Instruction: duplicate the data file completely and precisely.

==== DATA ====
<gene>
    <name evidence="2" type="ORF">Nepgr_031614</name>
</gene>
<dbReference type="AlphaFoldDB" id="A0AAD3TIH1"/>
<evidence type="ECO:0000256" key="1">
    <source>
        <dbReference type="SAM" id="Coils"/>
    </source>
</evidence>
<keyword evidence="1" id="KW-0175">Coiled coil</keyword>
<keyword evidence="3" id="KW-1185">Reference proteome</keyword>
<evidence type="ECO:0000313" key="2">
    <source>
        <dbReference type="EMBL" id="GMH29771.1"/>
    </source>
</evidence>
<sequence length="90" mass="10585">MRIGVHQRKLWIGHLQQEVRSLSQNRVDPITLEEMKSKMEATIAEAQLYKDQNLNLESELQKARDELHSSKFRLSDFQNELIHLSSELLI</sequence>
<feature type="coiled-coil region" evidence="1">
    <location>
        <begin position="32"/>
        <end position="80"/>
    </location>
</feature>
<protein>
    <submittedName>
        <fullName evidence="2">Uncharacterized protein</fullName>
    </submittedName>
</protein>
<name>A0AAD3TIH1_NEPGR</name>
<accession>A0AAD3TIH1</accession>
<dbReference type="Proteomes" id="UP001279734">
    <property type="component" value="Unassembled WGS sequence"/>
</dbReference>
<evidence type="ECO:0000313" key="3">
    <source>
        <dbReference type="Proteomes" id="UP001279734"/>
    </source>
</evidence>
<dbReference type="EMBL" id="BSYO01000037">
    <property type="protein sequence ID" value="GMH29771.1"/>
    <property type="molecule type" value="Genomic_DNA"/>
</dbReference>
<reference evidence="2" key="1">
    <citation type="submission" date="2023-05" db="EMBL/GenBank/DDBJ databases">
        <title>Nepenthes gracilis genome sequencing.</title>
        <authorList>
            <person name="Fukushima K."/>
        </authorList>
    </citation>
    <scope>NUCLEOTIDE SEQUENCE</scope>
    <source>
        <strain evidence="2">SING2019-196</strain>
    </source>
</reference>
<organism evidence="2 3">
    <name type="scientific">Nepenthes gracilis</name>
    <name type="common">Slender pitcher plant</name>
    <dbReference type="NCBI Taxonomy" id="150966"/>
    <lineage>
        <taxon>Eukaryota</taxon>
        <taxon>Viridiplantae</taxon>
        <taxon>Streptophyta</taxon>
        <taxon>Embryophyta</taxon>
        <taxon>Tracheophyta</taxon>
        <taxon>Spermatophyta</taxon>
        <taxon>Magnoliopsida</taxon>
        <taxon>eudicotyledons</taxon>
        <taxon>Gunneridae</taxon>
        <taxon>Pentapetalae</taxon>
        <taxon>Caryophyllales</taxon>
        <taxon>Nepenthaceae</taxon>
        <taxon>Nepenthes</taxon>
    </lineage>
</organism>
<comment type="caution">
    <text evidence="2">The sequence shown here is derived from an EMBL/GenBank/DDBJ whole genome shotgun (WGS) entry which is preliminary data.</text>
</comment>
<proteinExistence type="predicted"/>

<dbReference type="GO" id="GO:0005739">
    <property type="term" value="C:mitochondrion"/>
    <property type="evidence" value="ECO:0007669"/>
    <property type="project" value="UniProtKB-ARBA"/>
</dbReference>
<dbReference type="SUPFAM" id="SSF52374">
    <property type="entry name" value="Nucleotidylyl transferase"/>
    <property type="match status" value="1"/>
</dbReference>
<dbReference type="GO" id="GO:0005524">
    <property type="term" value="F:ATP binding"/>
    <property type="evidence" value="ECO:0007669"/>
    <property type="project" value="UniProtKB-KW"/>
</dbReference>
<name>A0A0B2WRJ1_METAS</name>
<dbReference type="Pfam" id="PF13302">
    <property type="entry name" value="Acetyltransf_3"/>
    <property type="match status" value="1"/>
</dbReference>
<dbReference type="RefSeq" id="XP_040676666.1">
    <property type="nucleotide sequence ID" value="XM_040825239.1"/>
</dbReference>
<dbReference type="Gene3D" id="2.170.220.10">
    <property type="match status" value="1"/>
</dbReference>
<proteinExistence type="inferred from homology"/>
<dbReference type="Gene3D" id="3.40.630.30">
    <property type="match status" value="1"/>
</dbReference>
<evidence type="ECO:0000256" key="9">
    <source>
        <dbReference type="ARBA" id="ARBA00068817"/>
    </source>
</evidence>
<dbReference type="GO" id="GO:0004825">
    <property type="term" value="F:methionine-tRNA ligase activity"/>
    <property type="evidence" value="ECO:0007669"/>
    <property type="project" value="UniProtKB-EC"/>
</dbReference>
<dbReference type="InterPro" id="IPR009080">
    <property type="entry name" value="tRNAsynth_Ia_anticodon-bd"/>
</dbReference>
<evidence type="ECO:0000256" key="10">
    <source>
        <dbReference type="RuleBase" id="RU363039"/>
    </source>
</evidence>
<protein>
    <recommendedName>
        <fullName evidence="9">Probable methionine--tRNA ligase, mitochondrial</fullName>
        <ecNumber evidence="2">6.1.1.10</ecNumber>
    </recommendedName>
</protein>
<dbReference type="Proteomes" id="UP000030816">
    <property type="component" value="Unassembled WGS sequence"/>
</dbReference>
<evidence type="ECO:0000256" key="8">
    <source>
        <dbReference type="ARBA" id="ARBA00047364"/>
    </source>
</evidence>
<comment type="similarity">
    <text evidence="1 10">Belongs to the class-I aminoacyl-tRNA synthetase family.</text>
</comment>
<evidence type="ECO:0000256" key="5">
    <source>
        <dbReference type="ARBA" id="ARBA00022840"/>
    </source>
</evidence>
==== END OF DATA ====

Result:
<gene>
    <name evidence="2" type="ORF">Nepgr_031614</name>
</gene>
<dbReference type="AlphaFoldDB" id="A0AAD3TIH1"/>
<evidence type="ECO:0000256" key="1">
    <source>
        <dbReference type="SAM" id="Coils"/>
    </source>
</evidence>
<keyword evidence="1" id="KW-0175">Coiled coil</keyword>
<keyword evidence="3" id="KW-1185">Reference proteome</keyword>
<evidence type="ECO:0000313" key="2">
    <source>
        <dbReference type="EMBL" id="GMH29771.1"/>
    </source>
</evidence>
<sequence length="90" mass="10585">MRIGVHQRKLWIGHLQQEVRSLSQNRVDPITLEEMKSKMEATIAEAQLYKDQNLNLESELQKARDELHSSKFRLSDFQNELIHLSSELLI</sequence>
<feature type="coiled-coil region" evidence="1">
    <location>
        <begin position="32"/>
        <end position="80"/>
    </location>
</feature>
<protein>
    <submittedName>
        <fullName evidence="2">Uncharacterized protein</fullName>
    </submittedName>
</protein>
<name>A0AAD3TIH1_NEPGR</name>
<accession>A0AAD3TIH1</accession>
<dbReference type="Proteomes" id="UP001279734">
    <property type="component" value="Unassembled WGS sequence"/>
</dbReference>
<evidence type="ECO:0000313" key="3">
    <source>
        <dbReference type="Proteomes" id="UP001279734"/>
    </source>
</evidence>
<dbReference type="EMBL" id="BSYO01000037">
    <property type="protein sequence ID" value="GMH29771.1"/>
    <property type="molecule type" value="Genomic_DNA"/>
</dbReference>
<reference evidence="2" key="1">
    <citation type="submission" date="2023-05" db="EMBL/GenBank/DDBJ databases">
        <title>Nepenthes gracilis genome sequencing.</title>
        <authorList>
            <person name="Fukushima K."/>
        </authorList>
    </citation>
    <scope>NUCLEOTIDE SEQUENCE</scope>
    <source>
        <strain evidence="2">SING2019-196</strain>
    </source>
</reference>
<organism evidence="2 3">
    <name type="scientific">Nepenthes gracilis</name>
    <name type="common">Slender pitcher plant</name>
    <dbReference type="NCBI Taxonomy" id="150966"/>
    <lineage>
        <taxon>Eukaryota</taxon>
        <taxon>Viridiplantae</taxon>
        <taxon>Streptophyta</taxon>
        <taxon>Embryophyta</taxon>
        <taxon>Tracheophyta</taxon>
        <taxon>Spermatophyta</taxon>
        <taxon>Magnoliopsida</taxon>
        <taxon>eudicotyledons</taxon>
        <taxon>Gunneridae</taxon>
        <taxon>Pentapetalae</taxon>
        <taxon>Caryophyllales</taxon>
        <taxon>Nepenthaceae</taxon>
        <taxon>Nepenthes</taxon>
    </lineage>
</organism>
<comment type="caution">
    <text evidence="2">The sequence shown here is derived from an EMBL/GenBank/DDBJ whole genome shotgun (WGS) entry which is preliminary data.</text>
</comment>
<proteinExistence type="predicted"/>

<dbReference type="GO" id="GO:0005739">
    <property type="term" value="C:mitochondrion"/>
    <property type="evidence" value="ECO:0007669"/>
    <property type="project" value="UniProtKB-ARBA"/>
</dbReference>
<dbReference type="SUPFAM" id="SSF52374">
    <property type="entry name" value="Nucleotidylyl transferase"/>
    <property type="match status" value="1"/>
</dbReference>
<dbReference type="GO" id="GO:0005524">
    <property type="term" value="F:ATP binding"/>
    <property type="evidence" value="ECO:0007669"/>
    <property type="project" value="UniProtKB-KW"/>
</dbReference>
<name>A0A0B2WRJ1_METAS</name>
<dbReference type="Pfam" id="PF13302">
    <property type="entry name" value="Acetyltransf_3"/>
    <property type="match status" value="1"/>
</dbReference>
<dbReference type="RefSeq" id="XP_040676666.1">
    <property type="nucleotide sequence ID" value="XM_040825239.1"/>
</dbReference>
<dbReference type="Gene3D" id="2.170.220.10">
    <property type="match status" value="1"/>
</dbReference>
<proteinExistence type="inferred from homology"/>
<dbReference type="Gene3D" id="3.40.630.30">
    <property type="match status" value="1"/>
</dbReference>
<evidence type="ECO:0000256" key="9">
    <source>
        <dbReference type="ARBA" id="ARBA00068817"/>
    </source>
</evidence>
<dbReference type="GO" id="GO:0004825">
    <property type="term" value="F:methionine-tRNA ligase activity"/>
    <property type="evidence" value="ECO:0007669"/>
    <property type="project" value="UniProtKB-EC"/>
</dbReference>
<dbReference type="InterPro" id="IPR009080">
    <property type="entry name" value="tRNAsynth_Ia_anticodon-bd"/>
</dbReference>
<evidence type="ECO:0000256" key="10">
    <source>
        <dbReference type="RuleBase" id="RU363039"/>
    </source>
</evidence>
<protein>
    <recommendedName>
        <fullName evidence="9">Probable methionine--tRNA ligase, mitochondrial</fullName>
        <ecNumber evidence="2">6.1.1.10</ecNumber>
    </recommendedName>
</protein>
<dbReference type="Proteomes" id="UP000030816">
    <property type="component" value="Unassembled WGS sequence"/>
</dbReference>
<evidence type="ECO:0000256" key="8">
    <source>
        <dbReference type="ARBA" id="ARBA00047364"/>
    </source>
</evidence>
<comment type="similarity">
    <text evidence="1 10">Belongs to the class-I aminoacyl-tRNA synthetase family.</text>
</comment>
<evidence type="ECO:0000256" key="5">
    <source>
        <dbReference type="ARBA" id="ARBA00022840"/>
    </source>
</evidence>